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Space

Activities at the Analyze Level

Analyze
Learners compare, categorize, contrast, examine, breakdown, test, investigate, calculate, organize, deconstruct, distinguish, and explore relationships

Several of the Apollo missions brought back hundreds of pounds of rocks and soils from their missions to the moon.  Scientists have studied the moon rocks and soil and discovered that the rocks contain aluminum, calcium, iron, manganese, and titanium—just like many earth rocks!  Why do you think that earth rocks and moon rocks are similar?
Explore the relationship between Pluto, Eris, Makemake, and Haumea.  How are they similar and different?
Explain the relationship between the Sun and the Earth and explain why this statement is true: The Sun's energy is the source of all life on Earth.  Hint: For one example, think about photosynthesis.
–All Star Line Up
Choose a star from this All Star Line Up and prepare a Venn diagram comparing the Earth’s Sun to another star of your choice.
–Planets rotate, or spin, on an imaginary axis. A day on any planet is the amount of time it takes for the planet to complete one rotation. Each planet spins at different speeds, so days vary in length from planet to planet.  A year is the amount of time it takes for a planet to complete one orbit around the Sun.

Make an organizational chart that shows the length of a day and the length of a year for each planet.  (Your answers will be reflected in earth hours and days).

Planet How Long Is a Day on this Planet? How Long is a Year on this Planet?

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Read Write Think – Venn Diagram Creator
Use this online Venn diagram creator and compare and contrast the planet Earth with another planet of your choice.
–What might the solstices have represented to ancient peoples?
–Our Solar System: Moons
Create a chart and compare the Earth’s moon to another planet’s moon of your choice.  Compare the two moons in terms of their size, what they are made of, their orbit, volcanic activity, craters, atmosphere, and how they affect the planet that are associated with.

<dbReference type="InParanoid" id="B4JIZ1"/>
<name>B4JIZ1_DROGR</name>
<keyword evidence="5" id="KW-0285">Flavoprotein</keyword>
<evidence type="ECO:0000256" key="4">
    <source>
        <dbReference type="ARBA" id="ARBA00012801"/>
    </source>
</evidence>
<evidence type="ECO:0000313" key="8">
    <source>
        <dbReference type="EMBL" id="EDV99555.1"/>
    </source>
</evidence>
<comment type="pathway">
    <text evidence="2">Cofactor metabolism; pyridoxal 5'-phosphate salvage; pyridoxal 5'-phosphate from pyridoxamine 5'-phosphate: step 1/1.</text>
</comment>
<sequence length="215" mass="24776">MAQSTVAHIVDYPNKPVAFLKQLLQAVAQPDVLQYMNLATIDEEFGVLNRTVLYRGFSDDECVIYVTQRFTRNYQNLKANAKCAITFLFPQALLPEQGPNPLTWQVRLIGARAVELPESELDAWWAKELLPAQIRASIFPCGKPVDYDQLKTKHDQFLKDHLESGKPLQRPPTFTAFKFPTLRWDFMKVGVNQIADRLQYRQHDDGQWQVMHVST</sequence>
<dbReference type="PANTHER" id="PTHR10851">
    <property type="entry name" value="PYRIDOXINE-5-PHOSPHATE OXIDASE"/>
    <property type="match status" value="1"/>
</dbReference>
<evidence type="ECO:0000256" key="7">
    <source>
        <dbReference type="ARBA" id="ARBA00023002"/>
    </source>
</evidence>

–Do some research about the planet Mercury and also about the Earth’s moon.  Once you know some basic facts about both, explore some reasons why the surface of both Mercury and the Moon are very similar.
––Explore the relationship between what we know as the greenhouse effect and why Venus is the hottest planet in our solar system even though it is not the closest planet to the Sun.
––What would the Earth’s seasons be like if the Earth did not tilt?
––Compare and contrast the volcanoes on Earth, Venus, and Mars.
––No star lasts forever.  Research the birth and death of stars.  What do you think will happen to the Earth when the Sun begins to change in its progression toward its final days.
–Interpret the change in the length of shadows during the day in relation to the position of the Sun in the sky.
–The Planetary Council is trying to decide which area of our solar system it should send its new space probe to.  It has narrowed the choices to Mars, the asteroid Ceres, Titan (Saturn’s largest moon), and Jupiter. Create a decision-making matrix to help the Council decide where to send the probe.  Include the benefits of studying each celestial body as well as any “down” sides.